Right-wingers keep trying to boycott products they hate — and keep failing

Conservatives love to announce boycotts of prominent brands — but somehow they never pan out as planned

Published May 26, 2021 6:01AM (EDT)

Dan Bongino and Mark Levin (Photo illustration by Salon/Getty Images)
Dan Bongino and Mark Levin (Photo illustration by Salon/Getty Images)

Conservative pundits, including the likes of right-wing radio kingpins Dan Bongino and Mark Levin, have had some stumbles in recent weeks when it comes to encouraging boycotts of companies they feel have mistreated conservatives — or practicing them themselves.

The latest boycott folly came from Bongino, a thrice-failed congressional candidate turned pro-Trump pundit who is trying to position himself as true heir to the late Rush Limbaugh. Bongino has encouraged his loyal listeners to boycott Amazon and build a "parallel economy" to rival the e-commerce giant ever since Amazon Web Services booted Bongino's social media venture, Parler, from its network in retribution for Jan. 6 organizing on the platform. 

"I love Whole Foods. It's a great place; the food is delicious. Whole Foods is really expensive sometimes; it can be, I like it, I shop there. It's cool once in a while. There is one down, I think, in Palm Beach," Bongino stated last Friday on his podcast — before an off-camera individual interrupts the radio host to inform him that Whole Foods is owned by Amazon. 

"What's that? And it's owned by Amazon? Is it?" Bongino, appearing shocked, asked aloud. "Oh, no way. I gotta check that out." 

Reached for comment about the unintended support of Amazon, Bongino was less fiery than usual, appearing to take the error nearly in stride. "Thanks for your continued support of the show; it is deeply appreciated," Bongino told Salon, while attempting to plug his personal website. 

At the end of April, Fox News weekend host and conservative radio talking head Mark Levin said he would stop drinking Diet Coke and replace it with Hi-C Orange — which is also produced by the Coca-Cola Company, rendering any attempted boycott ineffective. 

"I love Hawaiian Punch; what about you, Mr. Producer? You ever drink that?" Levin declared. "I'll tell you what else I like ... I like this Hi-C Orange — just the orange, just the orange ... I'm getting away from Diet Coke altogether; I have had enough of those people!" 

A Levin producer didn't return Salon's request for comment on the radio host's current attitude toward Coca-Cola Company beverages.

This isn't the first time conservatives have attempted to boycott brands and fail miserably in the process; indeed, there is a long history of such failures. In 2018, conservatives upset with Nike using former NFL quarterback and Black Lives Matter activist Colin Kaepernick at the center of its new ad campaign began destroying their Nike apparel. "Our Soundman just cut the Nike swoosh off his socks. Former marine. Get ready @Nike multiply that by the millions," country music star John Rich tweeted at the time.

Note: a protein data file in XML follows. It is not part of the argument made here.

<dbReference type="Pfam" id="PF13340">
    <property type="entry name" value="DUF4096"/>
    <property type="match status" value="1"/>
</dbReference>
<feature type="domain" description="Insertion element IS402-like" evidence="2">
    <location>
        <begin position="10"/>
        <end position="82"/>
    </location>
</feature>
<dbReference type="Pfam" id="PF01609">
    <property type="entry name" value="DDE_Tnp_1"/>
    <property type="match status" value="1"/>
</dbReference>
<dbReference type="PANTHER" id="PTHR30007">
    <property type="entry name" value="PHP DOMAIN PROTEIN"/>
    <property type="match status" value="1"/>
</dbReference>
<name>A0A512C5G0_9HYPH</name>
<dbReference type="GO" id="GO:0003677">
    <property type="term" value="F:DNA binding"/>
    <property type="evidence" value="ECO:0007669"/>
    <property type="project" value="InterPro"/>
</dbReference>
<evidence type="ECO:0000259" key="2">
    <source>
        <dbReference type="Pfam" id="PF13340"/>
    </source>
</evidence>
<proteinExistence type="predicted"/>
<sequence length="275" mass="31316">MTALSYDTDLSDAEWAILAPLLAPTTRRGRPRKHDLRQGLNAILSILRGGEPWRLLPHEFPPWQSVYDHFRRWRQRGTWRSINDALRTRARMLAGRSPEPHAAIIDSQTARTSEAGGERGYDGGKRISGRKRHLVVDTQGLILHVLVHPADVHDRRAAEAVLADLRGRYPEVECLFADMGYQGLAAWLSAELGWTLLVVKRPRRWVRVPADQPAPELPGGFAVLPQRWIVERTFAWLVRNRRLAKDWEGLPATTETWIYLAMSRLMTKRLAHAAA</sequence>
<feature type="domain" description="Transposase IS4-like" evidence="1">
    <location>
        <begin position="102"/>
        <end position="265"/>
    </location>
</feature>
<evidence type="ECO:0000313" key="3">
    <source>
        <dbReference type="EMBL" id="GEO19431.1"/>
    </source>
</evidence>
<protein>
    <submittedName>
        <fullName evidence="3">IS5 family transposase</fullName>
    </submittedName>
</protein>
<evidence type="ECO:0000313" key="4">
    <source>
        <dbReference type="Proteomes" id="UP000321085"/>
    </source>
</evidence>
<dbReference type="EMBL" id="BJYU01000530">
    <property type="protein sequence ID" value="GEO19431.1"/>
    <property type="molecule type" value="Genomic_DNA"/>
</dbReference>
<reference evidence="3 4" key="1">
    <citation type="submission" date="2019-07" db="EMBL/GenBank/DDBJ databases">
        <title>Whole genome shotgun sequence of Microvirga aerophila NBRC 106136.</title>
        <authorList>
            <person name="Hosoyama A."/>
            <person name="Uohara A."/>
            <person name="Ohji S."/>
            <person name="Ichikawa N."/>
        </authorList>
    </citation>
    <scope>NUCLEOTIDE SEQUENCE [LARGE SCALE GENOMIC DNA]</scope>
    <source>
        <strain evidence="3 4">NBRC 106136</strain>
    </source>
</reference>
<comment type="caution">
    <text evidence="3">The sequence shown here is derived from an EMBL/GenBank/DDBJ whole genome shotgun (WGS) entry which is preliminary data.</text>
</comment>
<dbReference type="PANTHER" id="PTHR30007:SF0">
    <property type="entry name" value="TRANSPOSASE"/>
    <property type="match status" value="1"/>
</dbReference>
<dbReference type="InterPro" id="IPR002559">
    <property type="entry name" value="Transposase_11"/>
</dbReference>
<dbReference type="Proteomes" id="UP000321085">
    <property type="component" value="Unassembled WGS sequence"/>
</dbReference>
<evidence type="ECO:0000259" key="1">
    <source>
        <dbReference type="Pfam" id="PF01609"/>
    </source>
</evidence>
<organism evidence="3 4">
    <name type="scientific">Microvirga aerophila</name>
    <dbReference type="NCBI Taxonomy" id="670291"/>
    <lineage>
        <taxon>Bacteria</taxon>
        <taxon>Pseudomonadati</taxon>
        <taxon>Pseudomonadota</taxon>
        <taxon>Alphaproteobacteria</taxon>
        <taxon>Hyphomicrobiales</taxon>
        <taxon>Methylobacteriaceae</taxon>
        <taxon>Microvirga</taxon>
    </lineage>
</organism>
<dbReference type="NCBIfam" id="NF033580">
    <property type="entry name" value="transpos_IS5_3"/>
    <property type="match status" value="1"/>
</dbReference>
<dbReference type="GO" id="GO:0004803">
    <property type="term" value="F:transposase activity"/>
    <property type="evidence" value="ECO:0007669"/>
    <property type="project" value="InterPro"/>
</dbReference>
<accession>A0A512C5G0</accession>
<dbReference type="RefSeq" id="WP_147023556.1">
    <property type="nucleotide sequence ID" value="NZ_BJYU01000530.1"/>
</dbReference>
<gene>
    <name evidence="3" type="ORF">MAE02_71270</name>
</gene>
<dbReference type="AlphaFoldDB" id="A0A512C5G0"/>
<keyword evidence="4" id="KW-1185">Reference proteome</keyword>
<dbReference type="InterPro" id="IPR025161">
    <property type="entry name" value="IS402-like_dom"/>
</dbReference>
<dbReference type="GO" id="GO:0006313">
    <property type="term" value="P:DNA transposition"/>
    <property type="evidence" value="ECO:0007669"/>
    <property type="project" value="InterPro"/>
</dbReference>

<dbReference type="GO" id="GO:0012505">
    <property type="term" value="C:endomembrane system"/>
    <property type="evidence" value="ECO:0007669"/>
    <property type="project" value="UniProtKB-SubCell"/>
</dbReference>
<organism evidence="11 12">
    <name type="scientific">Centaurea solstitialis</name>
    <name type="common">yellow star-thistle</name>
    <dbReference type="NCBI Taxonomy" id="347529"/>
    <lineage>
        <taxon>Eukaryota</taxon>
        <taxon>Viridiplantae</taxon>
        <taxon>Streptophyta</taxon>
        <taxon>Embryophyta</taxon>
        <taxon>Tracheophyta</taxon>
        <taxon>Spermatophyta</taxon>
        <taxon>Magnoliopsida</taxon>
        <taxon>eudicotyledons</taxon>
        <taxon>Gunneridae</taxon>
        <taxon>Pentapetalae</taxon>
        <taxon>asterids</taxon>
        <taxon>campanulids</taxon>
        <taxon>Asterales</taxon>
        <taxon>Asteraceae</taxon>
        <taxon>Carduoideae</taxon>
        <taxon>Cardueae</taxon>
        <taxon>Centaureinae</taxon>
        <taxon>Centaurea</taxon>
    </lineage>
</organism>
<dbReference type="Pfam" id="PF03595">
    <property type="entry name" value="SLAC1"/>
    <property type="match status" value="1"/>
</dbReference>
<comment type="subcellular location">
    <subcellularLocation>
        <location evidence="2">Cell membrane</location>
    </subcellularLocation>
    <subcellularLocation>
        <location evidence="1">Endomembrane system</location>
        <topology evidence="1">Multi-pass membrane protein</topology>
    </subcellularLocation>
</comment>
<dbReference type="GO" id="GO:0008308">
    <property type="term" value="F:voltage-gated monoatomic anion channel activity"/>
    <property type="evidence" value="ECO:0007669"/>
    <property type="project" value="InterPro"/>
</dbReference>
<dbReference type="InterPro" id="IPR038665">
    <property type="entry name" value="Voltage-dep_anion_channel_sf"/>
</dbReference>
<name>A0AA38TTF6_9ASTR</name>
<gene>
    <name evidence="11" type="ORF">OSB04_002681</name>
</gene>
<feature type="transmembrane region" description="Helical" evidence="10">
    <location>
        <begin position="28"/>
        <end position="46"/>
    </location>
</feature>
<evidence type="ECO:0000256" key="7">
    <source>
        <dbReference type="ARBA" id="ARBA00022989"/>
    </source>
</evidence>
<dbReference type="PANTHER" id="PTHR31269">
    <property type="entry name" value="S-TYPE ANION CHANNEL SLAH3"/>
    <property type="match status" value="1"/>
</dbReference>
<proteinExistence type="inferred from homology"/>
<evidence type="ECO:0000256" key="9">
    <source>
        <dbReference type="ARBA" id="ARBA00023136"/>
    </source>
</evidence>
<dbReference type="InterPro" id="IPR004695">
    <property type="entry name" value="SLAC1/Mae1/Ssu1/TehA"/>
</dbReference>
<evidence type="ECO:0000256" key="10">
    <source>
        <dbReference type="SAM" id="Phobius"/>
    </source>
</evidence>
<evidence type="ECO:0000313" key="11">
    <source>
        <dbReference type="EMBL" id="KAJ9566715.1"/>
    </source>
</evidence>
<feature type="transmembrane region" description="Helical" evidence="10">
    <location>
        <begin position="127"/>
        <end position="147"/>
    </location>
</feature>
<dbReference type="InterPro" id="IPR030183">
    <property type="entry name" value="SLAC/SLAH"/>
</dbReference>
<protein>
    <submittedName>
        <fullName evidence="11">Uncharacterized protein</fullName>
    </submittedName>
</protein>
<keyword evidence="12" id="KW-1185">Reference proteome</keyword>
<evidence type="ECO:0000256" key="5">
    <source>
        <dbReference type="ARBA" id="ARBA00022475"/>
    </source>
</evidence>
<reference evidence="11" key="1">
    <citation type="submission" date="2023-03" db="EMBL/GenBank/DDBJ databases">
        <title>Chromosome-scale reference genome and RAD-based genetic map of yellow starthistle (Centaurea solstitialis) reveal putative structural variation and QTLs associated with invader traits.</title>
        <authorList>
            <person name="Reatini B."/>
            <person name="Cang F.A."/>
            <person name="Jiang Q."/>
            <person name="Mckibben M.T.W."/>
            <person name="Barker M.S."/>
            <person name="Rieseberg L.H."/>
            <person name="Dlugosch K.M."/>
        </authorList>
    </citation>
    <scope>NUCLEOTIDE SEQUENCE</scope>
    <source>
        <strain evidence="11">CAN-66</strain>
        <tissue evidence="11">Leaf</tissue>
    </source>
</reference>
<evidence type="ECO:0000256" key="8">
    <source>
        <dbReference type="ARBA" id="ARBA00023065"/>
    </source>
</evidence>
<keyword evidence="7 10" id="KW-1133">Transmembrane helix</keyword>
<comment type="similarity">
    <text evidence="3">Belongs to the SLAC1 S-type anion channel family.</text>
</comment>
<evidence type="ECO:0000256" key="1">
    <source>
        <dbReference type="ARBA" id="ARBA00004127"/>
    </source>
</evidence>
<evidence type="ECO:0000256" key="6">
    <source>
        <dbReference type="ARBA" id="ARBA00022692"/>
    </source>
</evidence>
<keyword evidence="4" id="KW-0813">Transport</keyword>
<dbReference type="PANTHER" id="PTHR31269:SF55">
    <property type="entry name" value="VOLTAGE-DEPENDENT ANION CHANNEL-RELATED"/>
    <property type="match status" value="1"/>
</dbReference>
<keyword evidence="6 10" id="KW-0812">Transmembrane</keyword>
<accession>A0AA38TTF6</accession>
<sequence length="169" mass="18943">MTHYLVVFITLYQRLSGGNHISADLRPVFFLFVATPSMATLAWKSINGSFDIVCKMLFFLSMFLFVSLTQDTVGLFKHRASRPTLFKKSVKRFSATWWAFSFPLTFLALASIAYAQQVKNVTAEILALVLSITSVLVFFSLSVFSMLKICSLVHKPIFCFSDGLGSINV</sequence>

Then there was the occasion in 2017 when Sean Hannity fans destroyed their Keurig coffee machines to back the Fox News host after the company pulled its ads from Hannity's program over his defense of Alabama Republican Senate candidate Roy Moore. Hannity tried to save the advertiser (and the valuable ad dollars) by giving away 500 Keurig machines, but it was too late. By the end of the boycott, an unknown number of Fox News viewers were just left with expensive coffee machines they had tossed off balconies or otherwise obliterated. 

Another failed right-wing boycott was back in 2016 when angry Breitbart readers dumped Kellogg's cereal down toilets because the manufacturer of Corn Flakes wanted nothing to do with Steve Bannon's onetime website. 

Few such examples, however, can compare to former President Donald Trump's commandment to his followers to boycott Coca-Cola over the company's objections to the recently passed law restricting voting access in Georgia. The next day, a shiny glass Coke bottle was clearly visible on Trump's desk. 

If right-wingers appear committed to undermining democracy, they seem to have difficulty sticking to product boycotts. 

By Zachary Petrizzo

Zachary Petrizzo was an investigative reporter at Salon. Follow him on Twitter @ZTPetrizzo.

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